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Photograph: EPA/Oscar Rivera

On the edge of a thick forest, a cool breeze blowing from nearby Lake Victoria, sits a scientific research station that looks long abandoned, its makeshift buildings in need of repair.

A mobile wheelhouse that once served as a field laboratory now has flat tyres. A steel mast used for measuring how high mosquitoes fly towers above the buildings.

"This ... place has been neglected for long, but because of the Zika virus, it is now regaining attention," said Gerald Mukisa, caretaker of Zika Forest, where the research station is located, near the city of Entebbe in Uganda.

It is here that Scottish entomologist Alexander Haddow first isolated the Zika virus – now regarded as an international health emergency by the World Health Organization – in 1947.

Haddow headed the Yellow Fever Research Institute – later renamed Uganda Virus Research Institute (UVRI) – which had been set up with funding from the Rockefeller Foundation to research yellow fever. The disease was killing many people in Africa at the time, Julius Lutwama explained.

The senior virologist works at UVRI laboratories in Entebbe, not far from the old research station in the forest.

Haddow's team was testing blood samples from monkeys that had been bitten by mosquitoes when it discovered a new virus. But even though the Zika virus was first identified in Uganda, it is believed to have existed elsewhere in Africa and in Asia as well, according to Lutwama.

The virus, spread by mosquitoes and sexual contact, has now been found to cause microcephaly, a condition in which infants are born with abnormally small heads and which is linked with the development of intellectual disabilities.

About 6,500 babies with abnormally small heads have been reported in north-east Brazil alone, the centre of the outbreak. More than 850 cases have been confirmed.

In addition to microcephaly in newborns, the virus has been linked to inflammation of the spinal cord and brain tissue, as well as impaired hearing and sight.

In adults, the Zika virus is believed to cause the Guillain-Barre syndrome, a neurological disorder that can lead to paralysis.

But while concern is growing about the Zika virus in the Americas, Asia and the Pacific, no cases are being recorded in Uganda, where few doctors are knowledgeable about it.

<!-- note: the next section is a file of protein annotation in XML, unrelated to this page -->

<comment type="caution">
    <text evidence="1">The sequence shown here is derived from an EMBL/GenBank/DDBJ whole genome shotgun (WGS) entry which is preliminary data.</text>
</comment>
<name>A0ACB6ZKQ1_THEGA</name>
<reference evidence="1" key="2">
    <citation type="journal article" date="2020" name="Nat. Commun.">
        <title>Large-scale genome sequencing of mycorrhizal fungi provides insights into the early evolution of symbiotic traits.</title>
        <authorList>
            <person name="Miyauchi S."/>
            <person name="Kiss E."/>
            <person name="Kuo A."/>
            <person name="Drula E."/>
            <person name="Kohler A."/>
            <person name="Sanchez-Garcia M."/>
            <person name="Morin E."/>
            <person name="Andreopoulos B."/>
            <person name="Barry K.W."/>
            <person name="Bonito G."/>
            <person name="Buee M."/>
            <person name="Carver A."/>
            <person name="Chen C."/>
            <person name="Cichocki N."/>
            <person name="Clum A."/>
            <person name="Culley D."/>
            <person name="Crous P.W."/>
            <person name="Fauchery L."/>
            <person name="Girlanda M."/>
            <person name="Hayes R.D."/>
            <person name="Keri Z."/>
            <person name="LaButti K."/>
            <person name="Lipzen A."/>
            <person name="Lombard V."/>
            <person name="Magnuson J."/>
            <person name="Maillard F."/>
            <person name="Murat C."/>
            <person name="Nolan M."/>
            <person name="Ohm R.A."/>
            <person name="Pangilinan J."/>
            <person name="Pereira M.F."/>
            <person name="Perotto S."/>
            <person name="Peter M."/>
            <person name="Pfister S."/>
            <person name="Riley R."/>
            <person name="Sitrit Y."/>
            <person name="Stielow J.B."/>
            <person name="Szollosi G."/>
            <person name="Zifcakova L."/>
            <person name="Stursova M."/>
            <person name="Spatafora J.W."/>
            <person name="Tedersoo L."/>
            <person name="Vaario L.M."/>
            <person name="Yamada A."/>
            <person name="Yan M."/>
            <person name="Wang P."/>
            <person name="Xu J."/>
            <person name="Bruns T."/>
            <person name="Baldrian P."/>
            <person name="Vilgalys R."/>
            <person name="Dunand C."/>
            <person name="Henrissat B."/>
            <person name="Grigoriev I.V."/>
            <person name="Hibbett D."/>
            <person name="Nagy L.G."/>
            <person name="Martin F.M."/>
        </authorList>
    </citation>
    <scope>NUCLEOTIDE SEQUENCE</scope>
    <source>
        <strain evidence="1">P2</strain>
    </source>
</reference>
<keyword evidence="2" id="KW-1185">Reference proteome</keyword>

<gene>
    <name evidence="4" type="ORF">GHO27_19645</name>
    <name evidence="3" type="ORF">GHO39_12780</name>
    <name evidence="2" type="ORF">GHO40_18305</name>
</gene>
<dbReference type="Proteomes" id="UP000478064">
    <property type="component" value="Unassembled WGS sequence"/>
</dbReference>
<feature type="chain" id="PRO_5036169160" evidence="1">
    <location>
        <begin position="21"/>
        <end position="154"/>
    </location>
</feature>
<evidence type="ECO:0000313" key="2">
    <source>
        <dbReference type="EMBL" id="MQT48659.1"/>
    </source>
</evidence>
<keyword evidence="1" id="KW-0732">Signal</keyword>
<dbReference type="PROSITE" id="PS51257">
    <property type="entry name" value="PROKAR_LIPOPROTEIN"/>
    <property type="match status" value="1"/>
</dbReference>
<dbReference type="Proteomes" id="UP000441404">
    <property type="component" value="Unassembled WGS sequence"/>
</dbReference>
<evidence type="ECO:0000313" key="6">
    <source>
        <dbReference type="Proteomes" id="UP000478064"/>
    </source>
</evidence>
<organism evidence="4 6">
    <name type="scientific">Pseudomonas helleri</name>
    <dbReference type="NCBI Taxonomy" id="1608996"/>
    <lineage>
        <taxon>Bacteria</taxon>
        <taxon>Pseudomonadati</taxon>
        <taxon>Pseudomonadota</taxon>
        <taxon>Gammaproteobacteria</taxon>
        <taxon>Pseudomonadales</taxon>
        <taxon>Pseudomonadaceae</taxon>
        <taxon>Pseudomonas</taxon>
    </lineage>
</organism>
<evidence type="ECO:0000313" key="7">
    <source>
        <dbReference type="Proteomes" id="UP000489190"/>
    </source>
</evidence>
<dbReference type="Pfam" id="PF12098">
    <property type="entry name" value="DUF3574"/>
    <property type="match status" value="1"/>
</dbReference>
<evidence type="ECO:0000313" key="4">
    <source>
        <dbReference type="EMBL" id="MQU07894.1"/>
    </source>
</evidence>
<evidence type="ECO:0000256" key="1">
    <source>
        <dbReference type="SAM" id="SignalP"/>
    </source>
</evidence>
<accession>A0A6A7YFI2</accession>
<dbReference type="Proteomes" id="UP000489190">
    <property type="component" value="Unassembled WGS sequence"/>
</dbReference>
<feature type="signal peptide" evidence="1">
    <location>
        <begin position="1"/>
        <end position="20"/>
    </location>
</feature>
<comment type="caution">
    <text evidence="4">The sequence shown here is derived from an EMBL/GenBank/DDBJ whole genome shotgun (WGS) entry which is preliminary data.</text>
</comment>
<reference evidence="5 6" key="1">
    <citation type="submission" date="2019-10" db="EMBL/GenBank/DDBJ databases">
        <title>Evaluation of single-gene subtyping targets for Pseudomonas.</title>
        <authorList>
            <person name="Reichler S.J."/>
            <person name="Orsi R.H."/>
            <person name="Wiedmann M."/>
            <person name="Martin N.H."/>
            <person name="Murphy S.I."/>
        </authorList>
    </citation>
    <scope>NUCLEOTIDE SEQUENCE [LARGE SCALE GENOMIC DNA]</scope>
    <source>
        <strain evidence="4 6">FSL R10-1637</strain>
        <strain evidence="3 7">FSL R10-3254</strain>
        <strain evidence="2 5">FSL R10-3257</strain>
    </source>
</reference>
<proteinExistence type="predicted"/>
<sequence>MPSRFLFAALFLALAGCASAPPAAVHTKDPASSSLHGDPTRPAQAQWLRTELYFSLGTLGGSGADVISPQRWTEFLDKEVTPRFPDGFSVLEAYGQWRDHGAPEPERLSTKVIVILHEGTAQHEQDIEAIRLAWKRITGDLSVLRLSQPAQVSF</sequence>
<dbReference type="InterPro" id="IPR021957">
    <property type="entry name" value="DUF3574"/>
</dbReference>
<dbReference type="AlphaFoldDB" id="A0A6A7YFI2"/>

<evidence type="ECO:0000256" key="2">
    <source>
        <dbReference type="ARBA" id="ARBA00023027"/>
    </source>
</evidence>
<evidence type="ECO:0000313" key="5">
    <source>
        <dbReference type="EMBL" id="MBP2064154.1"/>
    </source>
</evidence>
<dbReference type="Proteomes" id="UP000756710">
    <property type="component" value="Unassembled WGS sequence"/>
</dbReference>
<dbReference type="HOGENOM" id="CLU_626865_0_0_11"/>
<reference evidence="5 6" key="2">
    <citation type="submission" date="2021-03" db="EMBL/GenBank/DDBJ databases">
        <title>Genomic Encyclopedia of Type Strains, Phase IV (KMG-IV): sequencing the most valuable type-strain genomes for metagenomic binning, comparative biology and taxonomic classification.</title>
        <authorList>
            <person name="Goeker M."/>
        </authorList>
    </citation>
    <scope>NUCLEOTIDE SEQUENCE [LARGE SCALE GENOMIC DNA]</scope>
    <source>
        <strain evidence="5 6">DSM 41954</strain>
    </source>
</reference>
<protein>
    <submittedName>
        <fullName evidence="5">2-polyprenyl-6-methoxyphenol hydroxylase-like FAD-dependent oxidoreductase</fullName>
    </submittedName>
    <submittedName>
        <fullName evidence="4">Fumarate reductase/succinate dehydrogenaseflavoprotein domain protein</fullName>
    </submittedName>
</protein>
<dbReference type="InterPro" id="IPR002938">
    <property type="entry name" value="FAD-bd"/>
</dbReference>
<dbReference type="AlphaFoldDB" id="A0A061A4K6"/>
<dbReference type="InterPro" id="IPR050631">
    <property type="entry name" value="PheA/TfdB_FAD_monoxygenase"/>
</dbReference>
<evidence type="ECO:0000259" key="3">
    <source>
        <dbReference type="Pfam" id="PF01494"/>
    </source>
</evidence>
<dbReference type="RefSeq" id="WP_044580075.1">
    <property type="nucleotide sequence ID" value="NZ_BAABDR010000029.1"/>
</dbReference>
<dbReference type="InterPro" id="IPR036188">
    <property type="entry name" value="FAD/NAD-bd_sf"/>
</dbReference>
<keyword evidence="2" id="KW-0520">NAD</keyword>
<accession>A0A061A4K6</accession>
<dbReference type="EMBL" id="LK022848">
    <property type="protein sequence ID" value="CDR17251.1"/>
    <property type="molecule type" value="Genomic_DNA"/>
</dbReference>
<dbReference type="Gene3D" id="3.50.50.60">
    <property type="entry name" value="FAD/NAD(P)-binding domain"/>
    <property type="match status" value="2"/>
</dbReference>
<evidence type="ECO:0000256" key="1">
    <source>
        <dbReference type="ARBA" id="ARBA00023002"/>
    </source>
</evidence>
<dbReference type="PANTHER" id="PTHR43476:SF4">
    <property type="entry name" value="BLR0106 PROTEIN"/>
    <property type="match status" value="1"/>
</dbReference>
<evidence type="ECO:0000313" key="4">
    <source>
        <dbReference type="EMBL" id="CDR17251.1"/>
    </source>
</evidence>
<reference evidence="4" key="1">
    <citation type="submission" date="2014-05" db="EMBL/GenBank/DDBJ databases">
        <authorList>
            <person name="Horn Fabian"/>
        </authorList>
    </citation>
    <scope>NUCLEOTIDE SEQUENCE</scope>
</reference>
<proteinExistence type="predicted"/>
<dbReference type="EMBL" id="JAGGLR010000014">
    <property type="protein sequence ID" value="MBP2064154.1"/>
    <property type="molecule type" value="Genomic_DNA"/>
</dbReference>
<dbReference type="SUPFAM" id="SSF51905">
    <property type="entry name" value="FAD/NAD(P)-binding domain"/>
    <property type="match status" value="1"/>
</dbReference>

The first human infected with the virus was not found until 1952, in Tanzania, Lutwama said. In the 1960s, it was found in humans in Nigeria and in the Ugandan village of Ssisa, south of Zika Forest.

The virus did not cause alarm at the time. "The people ... got mild illnesses. ... They felt feverish, weak, had joint pains and some flu. In seven to 10 days, these symptoms disappeared and they never got sick again," Lutwama said.

In Ssisa, where about 14 people were diagnosed with the virus at the time, none of the infected or their relatives could be traced.

"We really have not heard about that disease. That was long ago," said Mackson Ssekiwala, a 40-year-old resident.

"I only know about the disease from the internet," forest caretaker Mukisa said.

Uganda is home to Aedes africanus, the mosquito first found to transmit the Zika virus, as well as Aedes aegypti, the species responsible for spreading the virus in Brazil.

Ugandan researchers attribute the country's lack of Zika cases to the mosquitoes' feeding habits and the apparent immunity of local people.

"In Uganda, the Aedes africanus mosquito is largely confined to the forest, rarely gets out of there, and bites at night. It feeds on monkeys and other animals" rather than humans, said Louis Mukwaya, an entomologist with UVRI.

Zika outbreaks possibly linked to microcephaly in babies have not been reported in Africa, with the exception of the Cape Verde Islands.

African populations may have developed antibodies against Zika during epidemics of yellow fever, dengue fever and other viruses within the Flaviviridae family, which Zika belongs to, Lutwama said.

Ugandan researchers say the strain spreading in Brazil originated in Asia and may have mutated after having been introduced to South America.

"We have a theory that the virus in Brazil multiplies faster in humans than ... in other parts, like Uganda," Lutwama said.

If a mosquito bites a person infected with the Zika virus in Uganda, "there would not be enough virus for the mosquitoes to pick up to be able to transmit it to another person."

There is, however, concern that the South American strain of the Zika virus could spread to Africa.

"People travel from one place to another and they may spread it. Other means are through blood transfusion. The risk is there," Lutwama said.

The risk could increase if forests are cut down, because it would make mosquitoes likelier to bite humans, he added.

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